As much as I enjoy my iPhone, like many others, I've found AT&T's coverage to be less than satisfying. While it certainly has gotten a bit better, the fact that I have dropped calls in my own home is an annoyance.
So I was excited when AT&T announced a home "microcell" device some time ago. This is a consumer version of the expensive in-building solutions cellular providers install in shopping malls, convention centers, offices, and stadiums to blanket the area with cellular coverage.
It took a while, but AT&T has finally rolled them out in my home area. At $150, it isn't cheap, but it does work. The device is only slightly larger than your typical home WiFi router. Included in the box is an ethernet cable, power supply, and instruction manual.
Each microcell has a unique serial number used to register it. Using a fairly easy tool on their website, I was prompted to enter the serial number and enter my home address where it would be located. AT&T needs to know the location of each device for E911 and regulatory purposes. I also had to authorize the cell phones that I wanted to be allowed to use my microcell.
The microcell is then connected to my home router and power. AT&T recommends placing it near a window as it needs a GPS lock to work to verify its location.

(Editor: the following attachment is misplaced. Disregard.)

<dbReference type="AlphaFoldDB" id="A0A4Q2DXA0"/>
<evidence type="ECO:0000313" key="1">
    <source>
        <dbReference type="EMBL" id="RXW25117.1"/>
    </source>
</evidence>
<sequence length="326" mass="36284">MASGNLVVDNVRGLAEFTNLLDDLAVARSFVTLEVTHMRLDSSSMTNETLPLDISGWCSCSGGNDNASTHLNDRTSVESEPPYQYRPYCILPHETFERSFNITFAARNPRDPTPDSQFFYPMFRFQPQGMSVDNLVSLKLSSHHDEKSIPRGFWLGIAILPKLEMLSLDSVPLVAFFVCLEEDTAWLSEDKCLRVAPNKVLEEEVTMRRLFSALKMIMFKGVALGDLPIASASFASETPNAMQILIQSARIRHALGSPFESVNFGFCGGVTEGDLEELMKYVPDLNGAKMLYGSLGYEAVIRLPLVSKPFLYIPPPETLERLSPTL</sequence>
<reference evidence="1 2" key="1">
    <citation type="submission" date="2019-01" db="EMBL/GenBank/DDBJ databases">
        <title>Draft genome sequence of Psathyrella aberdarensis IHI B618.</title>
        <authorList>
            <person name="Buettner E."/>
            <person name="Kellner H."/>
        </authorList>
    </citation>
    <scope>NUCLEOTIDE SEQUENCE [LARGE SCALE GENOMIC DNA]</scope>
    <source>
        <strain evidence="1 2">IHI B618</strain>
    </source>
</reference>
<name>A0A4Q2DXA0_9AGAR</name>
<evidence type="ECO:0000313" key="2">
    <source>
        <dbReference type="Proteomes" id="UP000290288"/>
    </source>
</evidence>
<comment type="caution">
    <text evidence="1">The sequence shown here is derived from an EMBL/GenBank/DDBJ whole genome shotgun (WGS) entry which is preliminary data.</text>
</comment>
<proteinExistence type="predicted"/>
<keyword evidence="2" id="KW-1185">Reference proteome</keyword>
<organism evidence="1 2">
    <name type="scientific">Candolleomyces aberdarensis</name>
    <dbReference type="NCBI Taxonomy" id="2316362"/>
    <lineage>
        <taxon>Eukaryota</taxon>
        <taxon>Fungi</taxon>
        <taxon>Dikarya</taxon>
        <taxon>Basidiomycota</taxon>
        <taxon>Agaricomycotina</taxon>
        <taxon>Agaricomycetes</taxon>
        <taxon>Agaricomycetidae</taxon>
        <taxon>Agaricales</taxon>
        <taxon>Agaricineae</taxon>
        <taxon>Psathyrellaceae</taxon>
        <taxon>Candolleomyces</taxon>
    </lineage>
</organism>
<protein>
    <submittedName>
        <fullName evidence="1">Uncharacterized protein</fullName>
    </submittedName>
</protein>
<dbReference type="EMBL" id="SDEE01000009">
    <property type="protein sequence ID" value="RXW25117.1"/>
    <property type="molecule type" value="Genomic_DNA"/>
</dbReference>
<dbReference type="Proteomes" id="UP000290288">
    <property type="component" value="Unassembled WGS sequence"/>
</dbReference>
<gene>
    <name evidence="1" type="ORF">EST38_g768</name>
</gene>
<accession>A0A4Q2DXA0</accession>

It took some time to boot up. About 20 minutes later, I received a text message from AT&T indicating it was activated, and a few minutes later, my phone's signal indicator went from displaying "AT&T" to "AT&T M-Cell".
Call quality was great, about what you'd expect on a normal 5-bar cell phone call. I also authorized my Blackberry, and it connected right up.
I did have a few issues. My first activation attempt didn't work. The lights on the device came on, but neither of my phones would change to the "M-Cell" network. AT&T recommended deactivating the device via their website and then reactivating, but this ended up requiring a call to customer care and about a 24 hour wait for the call to be escalated to the proper engineer. Once I reactivated, though, it worked like a champ.
The other issue really comes down to cost. AT&T should be handing these out; even if only in response to a large number of dropped call reports. I shouldn't have had to invest more money to fix their network. Further, the backhaul for the calls is my own Internet connection, but AT&T still deducts minutes from my account (or text message credits) for calls I make while connected to my own microcell. For an additional $20/month, I can sign up for a plan with unlimited calling while connected to the microcell. The pricing is steep and doesn't earn AT&T any goodwill, but the bottom line is that the device works pretty well to improve coverage in areas with low or no AT&T signal.